Twelve months after Vancouver city council adopted rules on pot dispensaries, a majority of city residents believe medical marijuana is as safe or safer than alcohol, but most are also concerned about pot use in public, a new poll reports.
The poll was conducted this month by Nanos Research, via a random phone survey of 400 adult residents of Vancouver, and was commissioned by cannabis advocacy group Sensible B.C. About nine per cent of respondents reported using medical marijuana, while just over half said they didn’t know anyone who uses it. Only 14 per cent supported a complete ban on dispensaries.
Nanos found most respondents support dispensaries selling edibles and providing safe places for users to smoke or vaporize, both of which are prohibited under Vancouver’s current bylaws.
Sensible B.C. director Dana Larsen said the results show many Vancouverites are dissatisfied with city hall’s approach to regulating pot shops.
“Certainly, this poll shows that people do not want dispensaries treated so much more strictly than liquor stores,” said Larsen, who operates two dispensaries in Vancouver.
As a handful of Vancouver’s pot shops move toward licensing, city officials are taking enforcement actions against the unlicensed dispensaries, and some have voluntarily closed.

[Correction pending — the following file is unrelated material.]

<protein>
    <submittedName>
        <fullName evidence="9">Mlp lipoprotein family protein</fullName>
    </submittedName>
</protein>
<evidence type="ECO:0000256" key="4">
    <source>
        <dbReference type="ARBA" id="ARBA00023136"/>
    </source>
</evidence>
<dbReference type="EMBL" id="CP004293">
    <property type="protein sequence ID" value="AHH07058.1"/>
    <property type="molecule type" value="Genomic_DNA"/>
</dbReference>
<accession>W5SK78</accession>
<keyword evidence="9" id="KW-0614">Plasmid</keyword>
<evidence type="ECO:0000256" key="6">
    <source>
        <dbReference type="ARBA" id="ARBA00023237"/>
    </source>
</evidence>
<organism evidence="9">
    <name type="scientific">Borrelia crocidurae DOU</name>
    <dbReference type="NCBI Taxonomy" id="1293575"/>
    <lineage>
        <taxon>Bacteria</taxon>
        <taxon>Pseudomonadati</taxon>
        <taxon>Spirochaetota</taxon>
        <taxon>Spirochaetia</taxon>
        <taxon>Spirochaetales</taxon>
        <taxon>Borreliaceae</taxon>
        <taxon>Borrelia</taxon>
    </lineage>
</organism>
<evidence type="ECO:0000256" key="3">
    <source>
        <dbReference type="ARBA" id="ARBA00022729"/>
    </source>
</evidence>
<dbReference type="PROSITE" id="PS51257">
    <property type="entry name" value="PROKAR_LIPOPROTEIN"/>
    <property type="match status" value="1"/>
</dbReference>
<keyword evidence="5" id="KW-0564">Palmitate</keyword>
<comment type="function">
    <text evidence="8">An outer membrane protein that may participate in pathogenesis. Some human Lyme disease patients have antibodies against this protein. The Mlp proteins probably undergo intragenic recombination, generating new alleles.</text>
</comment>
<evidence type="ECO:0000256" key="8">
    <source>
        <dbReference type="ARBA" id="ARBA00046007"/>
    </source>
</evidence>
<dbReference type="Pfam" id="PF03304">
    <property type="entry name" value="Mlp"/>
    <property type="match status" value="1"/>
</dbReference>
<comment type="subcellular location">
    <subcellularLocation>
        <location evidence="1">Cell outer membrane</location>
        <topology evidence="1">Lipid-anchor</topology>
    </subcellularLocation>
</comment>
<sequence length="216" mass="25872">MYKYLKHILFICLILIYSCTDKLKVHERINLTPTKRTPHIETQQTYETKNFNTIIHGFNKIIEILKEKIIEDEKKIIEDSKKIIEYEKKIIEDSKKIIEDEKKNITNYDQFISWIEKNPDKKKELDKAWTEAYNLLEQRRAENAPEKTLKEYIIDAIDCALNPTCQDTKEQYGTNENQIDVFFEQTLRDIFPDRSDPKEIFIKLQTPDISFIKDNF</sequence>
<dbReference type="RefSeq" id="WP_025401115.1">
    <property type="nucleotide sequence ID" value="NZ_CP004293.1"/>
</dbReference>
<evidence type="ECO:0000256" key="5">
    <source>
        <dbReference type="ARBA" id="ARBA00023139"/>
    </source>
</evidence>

“The fact is, when you’re trying to shut down 90 per cent of the places in the city, and trying to limit access to only a couple of dozen spots … that’s not legalization or tolerance, that’s prohibition under a different name,” said Larsen. “We want bylaws, but we want fair bylaws.”
But Vancouver Coun. Kerry Jang, the self-described “main architect” of the city’s dispensary bylaws, said most citizens appreciate that the new framework “has struck a good balance.”
“The only one complaining about it is Dana Larsen,” Jang said. “They’re the ones who are making it a political issue … but really it comes down to the fact they got used to making money, unregulated, and now we have regulation in place. It’s all about money now. They’re trying to dress it up as cannabis culture, but really it’s cannabis commerce. They’re hiding behind that cloak of activism in order to make money.”
But Larsen disputed that he was primarily motivated by his own financial interests, and said “thousands and thousands” of Vancouverites are upset that the city’s regulations are “too restrictive,” adding that “if (Jang’s) not hearing that, he’s not listening.”
Currently, one Vancouver pot dispensary has a city-issued business licence, four more are in the final stages of obtaining their licences and another 16 are in the early stages, Jang said Sunday.
Enforcement action will continue, he said, for the 50 or so other dispensaries illegally operating without licences.